At the end of March 2009, the outstanding volumes of long-term ECBs and NRI deposits were $62.7 billion and $41.6 billion, respectively. These two sub-categories added up to about 40 per cent of India's external debt.

Assuming that Indian ECBs and NRI deposits have been contracted at an additional cost of 2 per cent, due to India's relatively low sovereign credit rating, the extra interest outflow per annum is approximately $2 billion.

Let us also assume that India would be able to access debt funding from external sources for about 50 per cent of the $500 billion needed for infrastructure projects over the next decade.

If the cost of borrowing for this $250 billion is again higher than warranted by 2 per cent because India is under-rated, and the average modified duration of this pool of debt is five years, the present value of the additional cost would be about $25 billion.

As we know from the experience of Indian companies, smaller scale projects supported by ECB funding can easily tip from viable to non-viable based on cost of borrowing considerations.

If higher borrowing costs and, at the margin, non-viability of proposed ECB-funded projects are indeed due to an unduly low credit rating for India, a focused approach is needed to address this issue.

A November 7, 2009 Financial Stability Board report titled 'Progress since the Pittsburgh Summit in Implementing the G-20 Recommendations for Strengthening Financial Stability' includes national action taken in the US, the European Union, Japan and South Korea with respect to the rating industry.

This report also mentions that 'in response to the FSB and G-20 recommendation to review the use of ratings in the regulatory and supervisory framework, the Basel Committee on Banking Supervision will present concrete proposals in December 2009 to address a number of inappropriate incentives arising from the use of external ratings in the regulatory capital framework'.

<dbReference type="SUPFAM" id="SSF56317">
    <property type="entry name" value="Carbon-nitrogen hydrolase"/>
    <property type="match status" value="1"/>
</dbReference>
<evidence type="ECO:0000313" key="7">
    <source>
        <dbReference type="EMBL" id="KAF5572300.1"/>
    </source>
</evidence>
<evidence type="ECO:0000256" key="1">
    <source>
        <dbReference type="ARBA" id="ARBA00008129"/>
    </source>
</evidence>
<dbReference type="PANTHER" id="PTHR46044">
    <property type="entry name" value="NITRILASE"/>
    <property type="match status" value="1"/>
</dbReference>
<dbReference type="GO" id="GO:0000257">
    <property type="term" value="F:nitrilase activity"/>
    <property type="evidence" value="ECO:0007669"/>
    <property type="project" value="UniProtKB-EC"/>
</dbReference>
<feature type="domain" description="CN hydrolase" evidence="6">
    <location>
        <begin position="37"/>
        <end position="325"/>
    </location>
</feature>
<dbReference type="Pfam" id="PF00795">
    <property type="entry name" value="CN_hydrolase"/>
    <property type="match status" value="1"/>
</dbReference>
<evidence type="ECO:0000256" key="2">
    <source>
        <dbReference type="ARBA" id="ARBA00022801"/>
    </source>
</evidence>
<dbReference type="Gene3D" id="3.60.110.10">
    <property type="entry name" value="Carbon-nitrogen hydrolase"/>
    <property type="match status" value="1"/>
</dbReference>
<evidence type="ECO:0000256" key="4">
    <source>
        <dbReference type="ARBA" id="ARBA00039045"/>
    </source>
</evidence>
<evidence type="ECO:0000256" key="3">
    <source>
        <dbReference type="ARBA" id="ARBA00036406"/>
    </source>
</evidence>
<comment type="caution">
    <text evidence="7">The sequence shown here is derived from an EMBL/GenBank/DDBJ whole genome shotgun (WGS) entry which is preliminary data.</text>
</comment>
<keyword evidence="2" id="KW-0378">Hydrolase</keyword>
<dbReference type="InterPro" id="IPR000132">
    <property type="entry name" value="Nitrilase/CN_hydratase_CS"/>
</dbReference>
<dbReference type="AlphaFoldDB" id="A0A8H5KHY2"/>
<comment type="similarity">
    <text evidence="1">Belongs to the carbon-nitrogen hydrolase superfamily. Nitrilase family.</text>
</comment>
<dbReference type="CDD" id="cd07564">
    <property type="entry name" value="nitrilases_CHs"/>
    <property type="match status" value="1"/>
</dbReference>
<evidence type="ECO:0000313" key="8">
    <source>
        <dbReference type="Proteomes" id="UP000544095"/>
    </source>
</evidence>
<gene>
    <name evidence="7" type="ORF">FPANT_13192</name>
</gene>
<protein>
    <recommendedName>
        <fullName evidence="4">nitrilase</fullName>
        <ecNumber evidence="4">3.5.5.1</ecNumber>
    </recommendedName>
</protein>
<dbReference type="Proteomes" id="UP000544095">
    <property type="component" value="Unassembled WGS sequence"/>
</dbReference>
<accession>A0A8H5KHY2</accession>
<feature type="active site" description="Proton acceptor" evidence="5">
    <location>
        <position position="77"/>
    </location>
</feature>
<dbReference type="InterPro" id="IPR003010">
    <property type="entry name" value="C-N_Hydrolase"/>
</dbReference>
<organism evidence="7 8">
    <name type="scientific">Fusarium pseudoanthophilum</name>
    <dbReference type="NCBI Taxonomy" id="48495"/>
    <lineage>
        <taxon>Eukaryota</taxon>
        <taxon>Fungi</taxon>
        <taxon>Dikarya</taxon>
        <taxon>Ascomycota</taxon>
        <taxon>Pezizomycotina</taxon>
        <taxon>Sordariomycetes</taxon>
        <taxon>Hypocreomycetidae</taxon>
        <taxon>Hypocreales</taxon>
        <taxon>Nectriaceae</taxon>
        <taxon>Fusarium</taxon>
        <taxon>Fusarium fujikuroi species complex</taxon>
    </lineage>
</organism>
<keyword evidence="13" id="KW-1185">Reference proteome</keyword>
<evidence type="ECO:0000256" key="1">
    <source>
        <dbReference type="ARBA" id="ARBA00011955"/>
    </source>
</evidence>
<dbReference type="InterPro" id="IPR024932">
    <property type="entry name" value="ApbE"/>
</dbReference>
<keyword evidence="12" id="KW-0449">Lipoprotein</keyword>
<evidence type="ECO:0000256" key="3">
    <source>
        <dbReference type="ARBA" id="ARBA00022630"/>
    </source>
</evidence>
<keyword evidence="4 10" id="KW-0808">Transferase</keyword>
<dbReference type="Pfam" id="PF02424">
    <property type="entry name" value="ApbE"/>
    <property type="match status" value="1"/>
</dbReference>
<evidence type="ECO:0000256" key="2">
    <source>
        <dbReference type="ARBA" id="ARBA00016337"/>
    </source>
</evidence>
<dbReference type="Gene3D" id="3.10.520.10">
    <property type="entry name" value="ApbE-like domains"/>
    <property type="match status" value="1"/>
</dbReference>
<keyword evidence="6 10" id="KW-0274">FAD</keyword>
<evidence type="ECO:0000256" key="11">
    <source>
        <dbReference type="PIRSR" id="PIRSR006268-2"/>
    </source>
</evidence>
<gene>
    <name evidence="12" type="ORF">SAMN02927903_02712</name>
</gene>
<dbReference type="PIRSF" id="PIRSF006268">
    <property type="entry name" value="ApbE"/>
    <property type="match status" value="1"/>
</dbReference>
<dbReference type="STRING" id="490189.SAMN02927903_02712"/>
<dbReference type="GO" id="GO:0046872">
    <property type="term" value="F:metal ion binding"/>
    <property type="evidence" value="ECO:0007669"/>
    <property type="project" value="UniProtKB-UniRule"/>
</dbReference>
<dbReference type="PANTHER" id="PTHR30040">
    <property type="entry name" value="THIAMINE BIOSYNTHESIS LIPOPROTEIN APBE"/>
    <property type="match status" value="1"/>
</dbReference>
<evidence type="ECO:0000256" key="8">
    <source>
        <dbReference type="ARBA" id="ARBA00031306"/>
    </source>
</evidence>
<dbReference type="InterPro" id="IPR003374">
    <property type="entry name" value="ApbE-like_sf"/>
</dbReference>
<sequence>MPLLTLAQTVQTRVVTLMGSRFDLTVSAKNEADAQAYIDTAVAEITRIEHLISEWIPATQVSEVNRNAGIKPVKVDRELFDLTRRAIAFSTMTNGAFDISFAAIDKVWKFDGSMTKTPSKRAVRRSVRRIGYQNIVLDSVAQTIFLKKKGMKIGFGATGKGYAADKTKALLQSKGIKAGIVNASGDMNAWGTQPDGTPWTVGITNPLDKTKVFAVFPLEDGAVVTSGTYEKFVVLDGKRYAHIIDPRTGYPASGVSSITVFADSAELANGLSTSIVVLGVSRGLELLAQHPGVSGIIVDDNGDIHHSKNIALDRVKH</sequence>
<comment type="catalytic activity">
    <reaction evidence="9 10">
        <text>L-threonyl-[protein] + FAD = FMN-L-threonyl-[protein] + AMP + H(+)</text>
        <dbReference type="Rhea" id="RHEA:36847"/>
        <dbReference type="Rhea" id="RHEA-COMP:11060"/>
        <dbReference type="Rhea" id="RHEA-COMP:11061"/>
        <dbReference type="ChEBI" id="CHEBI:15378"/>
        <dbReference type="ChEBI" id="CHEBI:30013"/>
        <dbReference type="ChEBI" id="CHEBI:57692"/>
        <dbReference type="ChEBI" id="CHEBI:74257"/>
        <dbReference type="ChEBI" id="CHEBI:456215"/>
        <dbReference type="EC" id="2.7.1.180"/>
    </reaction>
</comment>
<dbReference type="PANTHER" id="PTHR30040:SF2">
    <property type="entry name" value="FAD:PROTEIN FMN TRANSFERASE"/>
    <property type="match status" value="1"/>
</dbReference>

It appears that issues such as possible misreading of sovereign credit ratings and consequences thereof are not part of the ongoing work at the FSB or the BCBS.

In this context, it is worth noting that developed countries with high credit ratings, which have borrowed heavily from external creditors, could de facto part default on their debt obligations through steady depreciation of their currencies while keeping interest rates close to zero.

Is it really credible that as of November 2009, the government of India has a higher probability of defaulting, over a five-year horizon, on its external debt obligations as compared to Enron four days before it went bankrupt or Lehman in the second week of September 2008?

Currently, the GoI's BBB– rating is the same as that of Iceland and the UK is rated triple A while China is placed at A+. Are countries rated higher if they impose fewer controls on their capital accounts?

Clearly, the answer is that CRAs do not have the answers. One way forward could be for India to push for discussions about perceived anomalies in sovereign ratings in FSB and BCBS forums.

Since rating agencies serve a quasi-regulatory function, we could seek the setting up of a multilateral CRA. Sovereign ratings are crucial benchmarks and a multilateral agency could concentrate exclusively on providing country ratings with its deliberations open to independent evaluation.

The author is the Ambassador of India to the European Union, Belgium and Luxembourg. Views expressed are personal